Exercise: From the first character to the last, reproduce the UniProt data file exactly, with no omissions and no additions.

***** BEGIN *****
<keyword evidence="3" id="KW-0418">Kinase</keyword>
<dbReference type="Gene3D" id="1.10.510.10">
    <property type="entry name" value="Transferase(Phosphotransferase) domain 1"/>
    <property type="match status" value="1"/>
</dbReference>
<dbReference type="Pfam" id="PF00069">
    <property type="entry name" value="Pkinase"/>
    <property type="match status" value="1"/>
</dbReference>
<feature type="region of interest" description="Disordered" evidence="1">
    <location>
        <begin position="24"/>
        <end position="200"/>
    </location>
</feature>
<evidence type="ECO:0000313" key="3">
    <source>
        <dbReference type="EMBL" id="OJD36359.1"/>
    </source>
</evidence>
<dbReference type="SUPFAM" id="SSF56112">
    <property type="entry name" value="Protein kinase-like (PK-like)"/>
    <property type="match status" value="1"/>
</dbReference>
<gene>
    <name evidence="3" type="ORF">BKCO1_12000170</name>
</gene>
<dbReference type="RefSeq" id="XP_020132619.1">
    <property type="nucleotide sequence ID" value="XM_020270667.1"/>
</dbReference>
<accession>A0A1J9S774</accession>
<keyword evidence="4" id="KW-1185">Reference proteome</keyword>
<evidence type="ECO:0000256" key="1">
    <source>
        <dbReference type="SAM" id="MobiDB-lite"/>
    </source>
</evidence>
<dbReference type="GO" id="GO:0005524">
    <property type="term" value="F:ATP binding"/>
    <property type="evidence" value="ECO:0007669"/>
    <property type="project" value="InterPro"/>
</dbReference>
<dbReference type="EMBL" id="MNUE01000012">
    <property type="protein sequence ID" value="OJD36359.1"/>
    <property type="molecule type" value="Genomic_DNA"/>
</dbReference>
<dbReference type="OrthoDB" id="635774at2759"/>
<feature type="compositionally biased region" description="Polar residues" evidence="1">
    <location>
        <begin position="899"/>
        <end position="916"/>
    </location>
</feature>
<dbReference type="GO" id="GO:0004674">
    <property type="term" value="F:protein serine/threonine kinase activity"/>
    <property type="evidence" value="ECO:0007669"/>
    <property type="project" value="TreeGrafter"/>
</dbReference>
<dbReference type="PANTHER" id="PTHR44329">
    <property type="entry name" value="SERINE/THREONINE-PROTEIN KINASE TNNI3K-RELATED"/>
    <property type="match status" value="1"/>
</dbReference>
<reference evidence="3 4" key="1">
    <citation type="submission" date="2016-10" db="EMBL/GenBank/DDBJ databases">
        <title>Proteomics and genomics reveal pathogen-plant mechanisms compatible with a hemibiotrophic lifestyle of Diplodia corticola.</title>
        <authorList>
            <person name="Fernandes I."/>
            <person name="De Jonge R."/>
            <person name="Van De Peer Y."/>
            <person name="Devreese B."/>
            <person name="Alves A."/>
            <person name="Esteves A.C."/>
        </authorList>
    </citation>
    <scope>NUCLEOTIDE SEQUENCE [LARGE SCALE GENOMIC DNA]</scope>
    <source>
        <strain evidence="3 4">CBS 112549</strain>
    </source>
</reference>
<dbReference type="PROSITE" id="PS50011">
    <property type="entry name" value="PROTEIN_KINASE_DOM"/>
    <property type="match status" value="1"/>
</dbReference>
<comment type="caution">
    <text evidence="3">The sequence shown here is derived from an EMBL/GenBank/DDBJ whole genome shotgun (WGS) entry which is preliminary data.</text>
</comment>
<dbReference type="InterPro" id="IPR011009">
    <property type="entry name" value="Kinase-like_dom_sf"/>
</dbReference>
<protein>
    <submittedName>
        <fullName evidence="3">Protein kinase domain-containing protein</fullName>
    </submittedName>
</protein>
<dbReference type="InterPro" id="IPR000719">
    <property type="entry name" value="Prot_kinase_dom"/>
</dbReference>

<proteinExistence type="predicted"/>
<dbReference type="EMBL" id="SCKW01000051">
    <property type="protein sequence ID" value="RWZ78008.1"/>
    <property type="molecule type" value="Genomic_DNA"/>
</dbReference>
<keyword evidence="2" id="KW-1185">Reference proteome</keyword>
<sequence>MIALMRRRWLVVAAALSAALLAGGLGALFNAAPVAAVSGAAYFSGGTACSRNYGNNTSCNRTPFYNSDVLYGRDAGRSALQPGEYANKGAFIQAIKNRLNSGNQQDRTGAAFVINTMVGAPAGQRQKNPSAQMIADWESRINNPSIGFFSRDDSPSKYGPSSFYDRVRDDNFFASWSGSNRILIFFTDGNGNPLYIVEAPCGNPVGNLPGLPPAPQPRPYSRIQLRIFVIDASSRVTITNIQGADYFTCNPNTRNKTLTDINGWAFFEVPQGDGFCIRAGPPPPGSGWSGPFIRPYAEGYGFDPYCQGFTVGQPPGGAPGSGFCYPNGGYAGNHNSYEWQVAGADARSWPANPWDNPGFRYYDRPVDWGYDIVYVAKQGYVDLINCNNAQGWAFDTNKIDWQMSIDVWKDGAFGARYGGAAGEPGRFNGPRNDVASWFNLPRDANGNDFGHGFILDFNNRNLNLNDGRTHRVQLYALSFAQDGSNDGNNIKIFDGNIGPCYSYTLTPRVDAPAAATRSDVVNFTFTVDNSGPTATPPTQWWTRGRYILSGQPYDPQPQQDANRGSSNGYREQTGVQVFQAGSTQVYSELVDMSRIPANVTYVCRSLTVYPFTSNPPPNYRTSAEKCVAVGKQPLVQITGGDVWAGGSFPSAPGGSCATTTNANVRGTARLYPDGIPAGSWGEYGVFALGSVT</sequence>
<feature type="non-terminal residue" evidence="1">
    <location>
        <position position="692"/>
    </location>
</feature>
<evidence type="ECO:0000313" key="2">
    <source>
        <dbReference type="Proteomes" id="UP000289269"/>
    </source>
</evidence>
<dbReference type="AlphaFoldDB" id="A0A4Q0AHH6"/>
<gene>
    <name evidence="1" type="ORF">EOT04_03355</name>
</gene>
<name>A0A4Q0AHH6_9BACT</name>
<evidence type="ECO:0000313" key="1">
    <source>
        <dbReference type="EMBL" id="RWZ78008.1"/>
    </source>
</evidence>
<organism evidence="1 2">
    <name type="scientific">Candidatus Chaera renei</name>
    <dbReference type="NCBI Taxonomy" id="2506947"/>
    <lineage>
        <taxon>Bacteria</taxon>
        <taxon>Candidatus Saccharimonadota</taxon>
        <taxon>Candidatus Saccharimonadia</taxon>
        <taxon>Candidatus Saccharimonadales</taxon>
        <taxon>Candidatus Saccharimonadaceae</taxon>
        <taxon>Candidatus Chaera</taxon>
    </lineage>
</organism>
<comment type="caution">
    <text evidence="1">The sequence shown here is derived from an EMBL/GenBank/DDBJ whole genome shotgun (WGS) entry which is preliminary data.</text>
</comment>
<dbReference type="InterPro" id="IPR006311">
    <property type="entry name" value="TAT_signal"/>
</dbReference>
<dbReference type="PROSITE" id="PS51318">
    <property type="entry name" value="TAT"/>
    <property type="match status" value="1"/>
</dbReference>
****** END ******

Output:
<keyword evidence="3" id="KW-0418">Kinase</keyword>
<dbReference type="Gene3D" id="1.10.510.10">
    <property type="entry name" value="Transferase(Phosphotransferase) domain 1"/>
    <property type="match status" value="1"/>
</dbReference>
<dbReference type="Pfam" id="PF00069">
    <property type="entry name" value="Pkinase"/>
    <property type="match status" value="1"/>
</dbReference>
<feature type="region of interest" description="Disordered" evidence="1">
    <location>
        <begin position="24"/>
        <end position="200"/>
    </location>
</feature>
<evidence type="ECO:0000313" key="3">
    <source>
        <dbReference type="EMBL" id="OJD36359.1"/>
    </source>
</evidence>
<dbReference type="SUPFAM" id="SSF56112">
    <property type="entry name" value="Protein kinase-like (PK-like)"/>
    <property type="match status" value="1"/>
</dbReference>
<gene>
    <name evidence="3" type="ORF">BKCO1_12000170</name>
</gene>
<dbReference type="RefSeq" id="XP_020132619.1">
    <property type="nucleotide sequence ID" value="XM_020270667.1"/>
</dbReference>
<accession>A0A1J9S774</accession>
<keyword evidence="4" id="KW-1185">Reference proteome</keyword>
<evidence type="ECO:0000256" key="1">
    <source>
        <dbReference type="SAM" id="MobiDB-lite"/>
    </source>
</evidence>
<dbReference type="GO" id="GO:0005524">
    <property type="term" value="F:ATP binding"/>
    <property type="evidence" value="ECO:0007669"/>
    <property type="project" value="InterPro"/>
</dbReference>
<dbReference type="EMBL" id="MNUE01000012">
    <property type="protein sequence ID" value="OJD36359.1"/>
    <property type="molecule type" value="Genomic_DNA"/>
</dbReference>
<dbReference type="OrthoDB" id="635774at2759"/>
<feature type="compositionally biased region" description="Polar residues" evidence="1">
    <location>
        <begin position="899"/>
        <end position="916"/>
    </location>
</feature>
<dbReference type="GO" id="GO:0004674">
    <property type="term" value="F:protein serine/threonine kinase activity"/>
    <property type="evidence" value="ECO:0007669"/>
    <property type="project" value="TreeGrafter"/>
</dbReference>
<dbReference type="PANTHER" id="PTHR44329">
    <property type="entry name" value="SERINE/THREONINE-PROTEIN KINASE TNNI3K-RELATED"/>
    <property type="match status" value="1"/>
</dbReference>
<reference evidence="3 4" key="1">
    <citation type="submission" date="2016-10" db="EMBL/GenBank/DDBJ databases">
        <title>Proteomics and genomics reveal pathogen-plant mechanisms compatible with a hemibiotrophic lifestyle of Diplodia corticola.</title>
        <authorList>
            <person name="Fernandes I."/>
            <person name="De Jonge R."/>
            <person name="Van De Peer Y."/>
            <person name="Devreese B."/>
            <person name="Alves A."/>
            <person name="Esteves A.C."/>
        </authorList>
    </citation>
    <scope>NUCLEOTIDE SEQUENCE [LARGE SCALE GENOMIC DNA]</scope>
    <source>
        <strain evidence="3 4">CBS 112549</strain>
    </source>
</reference>
<dbReference type="PROSITE" id="PS50011">
    <property type="entry name" value="PROTEIN_KINASE_DOM"/>
    <property type="match status" value="1"/>
</dbReference>
<comment type="caution">
    <text evidence="3">The sequence shown here is derived from an EMBL/GenBank/DDBJ whole genome shotgun (WGS) entry which is preliminary data.</text>
</comment>
<dbReference type="InterPro" id="IPR011009">
    <property type="entry name" value="Kinase-like_dom_sf"/>
</dbReference>
<protein>
    <submittedName>
        <fullName evidence="3">Protein kinase domain-containing protein</fullName>
    </submittedName>
</protein>
<dbReference type="InterPro" id="IPR000719">
    <property type="entry name" value="Prot_kinase_dom"/>
</dbReference>

<proteinExistence type="predicted"/>
<dbReference type="EMBL" id="SCKW01000051">
    <property type="protein sequence ID" value="RWZ78008.1"/>
    <property type="molecule type" value="Genomic_DNA"/>
</dbReference>
<keyword evidence="2" id="KW-1185">Reference proteome</keyword>
<sequence>MIALMRRRWLVVAAALSAALLAGGLGALFNAAPVAAVSGAAYFSGGTACSRNYGNNTSCNRTPFYNSDVLYGRDAGRSALQPGEYANKGAFIQAIKNRLNSGNQQDRTGAAFVINTMVGAPAGQRQKNPSAQMIADWESRINNPSIGFFSRDDSPSKYGPSSFYDRVRDDNFFASWSGSNRILIFFTDGNGNPLYIVEAPCGNPVGNLPGLPPAPQPRPYSRIQLRIFVIDASSRVTITNIQGADYFTCNPNTRNKTLTDINGWAFFEVPQGDGFCIRAGPPPPGSGWSGPFIRPYAEGYGFDPYCQGFTVGQPPGGAPGSGFCYPNGGYAGNHNSYEWQVAGADARSWPANPWDNPGFRYYDRPVDWGYDIVYVAKQGYVDLINCNNAQGWAFDTNKIDWQMSIDVWKDGAFGARYGGAAGEPGRFNGPRNDVASWFNLPRDANGNDFGHGFILDFNNRNLNLNDGRTHRVQLYALSFAQDGSNDGNNIKIFDGNIGPCYSYTLTPRVDAPAAATRSDVVNFTFTVDNSGPTATPPTQWWTRGRYILSGQPYDPQPQQDANRGSSNGYREQTGVQVFQAGSTQVYSELVDMSRIPANVTYVCRSLTVYPFTSNPPPNYRTSAEKCVAVGKQPLVQITGGDVWAGGSFPSAPGGSCATTTNANVRGTARLYPDGIPAGSWGEYGVFALGSVT</sequence>
<feature type="non-terminal residue" evidence="1">
    <location>
        <position position="692"/>
    </location>
</feature>
<evidence type="ECO:0000313" key="2">
    <source>
        <dbReference type="Proteomes" id="UP000289269"/>
    </source>
</evidence>
<dbReference type="AlphaFoldDB" id="A0A4Q0AHH6"/>
<gene>
    <name evidence="1" type="ORF">EOT04_03355</name>
</gene>
<name>A0A4Q0AHH6_9BACT</name>
<evidence type="ECO:0000313" key="1">
    <source>
        <dbReference type="EMBL" id="RWZ78008.1"/>
    </source>
</evidence>
<organism evidence="1 2">
    <name type="scientific">Candidatus Chaera renei</name>
    <dbReference type="NCBI Taxonomy" id="2506947"/>
    <lineage>
        <taxon>Bacteria</taxon>
        <taxon>Candidatus Saccharimonadota</taxon>
        <taxon>Candidatus Saccharimonadia</taxon>
        <taxon>Candidatus Saccharimonadales</taxon>
        <taxon>Candidatus Saccharimonadaceae</taxon>
        <taxon>Candidatus Chaera</taxon>
    </lineage>
</organism>
<comment type="caution">
    <text evidence="1">The sequence shown here is derived from an EMBL/GenBank/DDBJ whole genome shotgun (WGS) entry which is preliminary data.</text>
</comment>
<dbReference type="InterPro" id="IPR006311">
    <property type="entry name" value="TAT_signal"/>
</dbReference>
<dbReference type="PROSITE" id="PS51318">
    <property type="entry name" value="TAT"/>
    <property type="match status" value="1"/>
</dbReference>